HISTORY OF NIUE

HISTORY OF NIUE
Niue was settled by Polynesians from Samoa around CE 900. Further settlers (or invaders) arrived from Tonga in the 16th century. Until the beginning of the 18th century, there appears to have been no national government or national leader. Before then, chiefs and heads of families exercised authority over segments of the population. Around 1700 the concept and practice of kingship appear to have been introduced through contact with Samoa or Tonga. From then a succession of patu-iki (kings) ruled the island, the first of whom was Puni-mata. Tui-toga, who reigned from 1875 to 1887, was the first Christian king.

The first European to sight Niue was Captain James Cook in 1774. Cook made three attempts to land on the island but was refused permission to do so by the Polynesian inhabitants. He named the island "Savage Island" because, legend has it, the natives that "greeted" him were painted in what appeared to Cook and his crew to be blood. However, the substance on their teeth was that of the hulahula, a native red banana. For the next couple of centuries the island was known as Savage Island, until its original name Niu ē, which translates as "behold the coconut", regained use. Its official name is still Niuē fekai (wild Niuē).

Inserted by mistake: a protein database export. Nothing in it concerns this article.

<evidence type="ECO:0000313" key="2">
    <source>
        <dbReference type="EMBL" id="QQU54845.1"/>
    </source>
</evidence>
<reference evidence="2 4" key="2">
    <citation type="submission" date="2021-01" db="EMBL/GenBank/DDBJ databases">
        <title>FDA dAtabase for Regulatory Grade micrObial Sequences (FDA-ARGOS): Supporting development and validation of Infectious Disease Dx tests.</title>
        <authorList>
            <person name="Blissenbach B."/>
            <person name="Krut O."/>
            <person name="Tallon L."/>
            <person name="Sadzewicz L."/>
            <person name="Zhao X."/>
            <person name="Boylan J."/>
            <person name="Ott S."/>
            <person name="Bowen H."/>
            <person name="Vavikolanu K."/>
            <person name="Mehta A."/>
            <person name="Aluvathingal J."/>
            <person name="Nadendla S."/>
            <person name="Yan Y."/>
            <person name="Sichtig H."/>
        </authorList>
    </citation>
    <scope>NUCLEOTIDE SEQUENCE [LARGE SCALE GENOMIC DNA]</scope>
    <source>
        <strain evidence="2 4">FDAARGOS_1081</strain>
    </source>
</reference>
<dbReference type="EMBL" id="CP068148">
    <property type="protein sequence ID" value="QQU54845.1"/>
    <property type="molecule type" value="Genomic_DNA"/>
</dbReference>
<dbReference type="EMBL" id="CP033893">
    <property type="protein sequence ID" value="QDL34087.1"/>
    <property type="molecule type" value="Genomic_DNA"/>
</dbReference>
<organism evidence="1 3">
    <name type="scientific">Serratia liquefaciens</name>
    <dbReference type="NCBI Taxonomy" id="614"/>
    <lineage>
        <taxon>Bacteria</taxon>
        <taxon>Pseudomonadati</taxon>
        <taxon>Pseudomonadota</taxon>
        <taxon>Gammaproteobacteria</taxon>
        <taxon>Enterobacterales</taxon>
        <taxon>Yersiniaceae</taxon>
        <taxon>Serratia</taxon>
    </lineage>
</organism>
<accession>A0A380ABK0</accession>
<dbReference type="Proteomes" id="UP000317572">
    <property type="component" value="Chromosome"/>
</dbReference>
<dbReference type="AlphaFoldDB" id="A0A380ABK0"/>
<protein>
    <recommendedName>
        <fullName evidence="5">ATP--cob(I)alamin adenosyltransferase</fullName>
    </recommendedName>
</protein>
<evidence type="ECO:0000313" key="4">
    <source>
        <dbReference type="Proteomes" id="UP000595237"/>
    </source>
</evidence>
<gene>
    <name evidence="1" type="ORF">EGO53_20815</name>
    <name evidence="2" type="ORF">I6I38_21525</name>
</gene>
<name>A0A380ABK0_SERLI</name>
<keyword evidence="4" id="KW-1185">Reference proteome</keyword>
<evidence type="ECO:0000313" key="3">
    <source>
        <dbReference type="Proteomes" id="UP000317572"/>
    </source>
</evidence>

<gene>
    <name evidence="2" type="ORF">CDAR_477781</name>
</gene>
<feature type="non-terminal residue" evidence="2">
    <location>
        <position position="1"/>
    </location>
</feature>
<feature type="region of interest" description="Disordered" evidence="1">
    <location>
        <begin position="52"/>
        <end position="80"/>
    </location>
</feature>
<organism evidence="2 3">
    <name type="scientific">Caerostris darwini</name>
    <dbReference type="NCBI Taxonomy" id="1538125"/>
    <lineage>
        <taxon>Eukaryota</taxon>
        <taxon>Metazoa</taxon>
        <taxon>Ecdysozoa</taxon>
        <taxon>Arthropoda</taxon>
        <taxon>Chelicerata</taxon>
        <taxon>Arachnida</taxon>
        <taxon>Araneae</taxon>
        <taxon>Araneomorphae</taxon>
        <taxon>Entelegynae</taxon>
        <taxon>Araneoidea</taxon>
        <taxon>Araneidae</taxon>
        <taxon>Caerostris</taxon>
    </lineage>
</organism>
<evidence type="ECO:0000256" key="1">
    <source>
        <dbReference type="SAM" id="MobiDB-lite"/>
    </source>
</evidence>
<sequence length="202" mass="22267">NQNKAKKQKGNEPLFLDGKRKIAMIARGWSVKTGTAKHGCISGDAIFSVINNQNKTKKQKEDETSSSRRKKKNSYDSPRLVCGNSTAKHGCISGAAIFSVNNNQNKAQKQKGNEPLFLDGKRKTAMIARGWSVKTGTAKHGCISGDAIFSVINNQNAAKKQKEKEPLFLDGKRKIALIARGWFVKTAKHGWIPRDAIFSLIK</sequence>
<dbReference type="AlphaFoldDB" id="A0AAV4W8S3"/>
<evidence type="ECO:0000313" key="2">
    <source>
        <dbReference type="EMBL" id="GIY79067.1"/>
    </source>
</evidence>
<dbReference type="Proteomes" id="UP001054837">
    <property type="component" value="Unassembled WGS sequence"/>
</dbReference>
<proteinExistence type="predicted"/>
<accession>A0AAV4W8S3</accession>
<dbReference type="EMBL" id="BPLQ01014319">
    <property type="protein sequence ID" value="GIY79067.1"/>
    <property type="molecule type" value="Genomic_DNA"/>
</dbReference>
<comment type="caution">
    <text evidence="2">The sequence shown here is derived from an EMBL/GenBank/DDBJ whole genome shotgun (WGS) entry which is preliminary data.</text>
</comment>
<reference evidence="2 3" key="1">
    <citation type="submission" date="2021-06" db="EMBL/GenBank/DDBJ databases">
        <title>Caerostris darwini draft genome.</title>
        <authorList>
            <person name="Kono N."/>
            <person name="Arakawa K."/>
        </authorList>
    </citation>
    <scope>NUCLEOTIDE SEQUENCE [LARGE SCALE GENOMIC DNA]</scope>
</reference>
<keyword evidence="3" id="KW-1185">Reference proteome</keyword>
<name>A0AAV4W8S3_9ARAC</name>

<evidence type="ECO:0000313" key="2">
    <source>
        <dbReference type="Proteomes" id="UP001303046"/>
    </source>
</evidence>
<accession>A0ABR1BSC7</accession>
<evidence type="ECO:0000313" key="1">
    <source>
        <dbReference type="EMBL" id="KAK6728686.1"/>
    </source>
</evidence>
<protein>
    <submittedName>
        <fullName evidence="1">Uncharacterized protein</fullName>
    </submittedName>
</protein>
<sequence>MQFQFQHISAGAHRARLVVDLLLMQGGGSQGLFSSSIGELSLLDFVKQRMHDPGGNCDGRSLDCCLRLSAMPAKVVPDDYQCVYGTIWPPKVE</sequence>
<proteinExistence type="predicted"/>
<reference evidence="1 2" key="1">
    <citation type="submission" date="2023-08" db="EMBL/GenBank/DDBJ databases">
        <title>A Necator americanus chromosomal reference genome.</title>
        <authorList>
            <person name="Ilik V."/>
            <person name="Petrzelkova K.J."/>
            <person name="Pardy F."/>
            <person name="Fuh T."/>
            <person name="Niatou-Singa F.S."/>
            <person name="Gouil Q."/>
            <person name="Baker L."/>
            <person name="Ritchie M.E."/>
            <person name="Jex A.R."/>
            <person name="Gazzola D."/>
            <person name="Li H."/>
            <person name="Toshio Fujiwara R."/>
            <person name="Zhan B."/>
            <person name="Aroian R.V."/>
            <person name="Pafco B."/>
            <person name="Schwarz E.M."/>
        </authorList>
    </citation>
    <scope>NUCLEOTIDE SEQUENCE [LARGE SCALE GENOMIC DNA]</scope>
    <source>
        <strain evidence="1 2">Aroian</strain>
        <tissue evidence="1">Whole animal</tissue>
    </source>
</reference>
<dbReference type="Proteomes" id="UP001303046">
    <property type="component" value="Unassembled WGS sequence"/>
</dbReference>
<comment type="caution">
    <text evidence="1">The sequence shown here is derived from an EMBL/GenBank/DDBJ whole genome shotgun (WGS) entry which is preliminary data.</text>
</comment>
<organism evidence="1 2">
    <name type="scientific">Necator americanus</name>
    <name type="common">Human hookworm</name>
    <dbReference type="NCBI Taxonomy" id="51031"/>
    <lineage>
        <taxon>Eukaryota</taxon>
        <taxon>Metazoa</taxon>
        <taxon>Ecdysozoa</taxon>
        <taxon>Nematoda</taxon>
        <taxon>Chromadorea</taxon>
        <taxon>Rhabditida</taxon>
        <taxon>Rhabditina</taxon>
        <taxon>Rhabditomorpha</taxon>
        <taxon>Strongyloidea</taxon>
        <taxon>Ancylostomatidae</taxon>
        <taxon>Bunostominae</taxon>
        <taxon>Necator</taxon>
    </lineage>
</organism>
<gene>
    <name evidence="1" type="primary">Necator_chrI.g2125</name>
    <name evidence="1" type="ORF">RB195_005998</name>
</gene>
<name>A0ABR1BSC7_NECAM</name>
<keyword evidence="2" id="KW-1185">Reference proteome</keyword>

The next notable European visitors were from the London Missionary Society who arrived in 1846 on the "Messenger of Peace". After many years of trying to land a European missionary on Niue, a Niuean named Nukai Peniamina was taken away and trained as a Pastor at the Malua Theological College in Samoa. Peniamina returned as a missionary with the help of Toimata Fakafitifonua. He was finally allowed to land in Uluvehi Mutalau after a number of attempts in other villages had failed. The Chiefs of Mutalau village allowed Peniamina to land and assigned over 60 warriors to protect him day and night at the fort in Fupiu. Christianity was first taught to the Mutalau people before it was spread to all the villages on Niue; originally other major villages opposed the introduction of Christianity and had sought to kill Peniamina. The people from the village of Hakupu, although the last village to receive Christianity, came and asked for a "word of god"; hence their village was renamed "Ha Kupu Atua" meaning "any word of god", or "Hakupu" for short. In 1887, King Fata-a-iki, who reigned from 1887 to 1896, offered to cede sovereignty to the British Empire, fearing the consequences of annexation by a less benevolent colonial power. The offer was not accepted until 1900. Niue was a British protectorate for a time, but the UK's direct involvement ended in 1901 when New Zealand annexed the island. Independence in the form of self-government was granted by the New Zealand parliament with the 1974 constitution. Robert Rex, ethnically part European, part native, was appointed the country's first Premier, a position he held until his death 18 years later. Rex became the first Niuean to receive a knighthood, in 1984. In January 2004, Niue was hit by Cyclone Heta, which killed two people and caused extensive damage to the entire island, including wiping out most of the south of the capital, Alofi.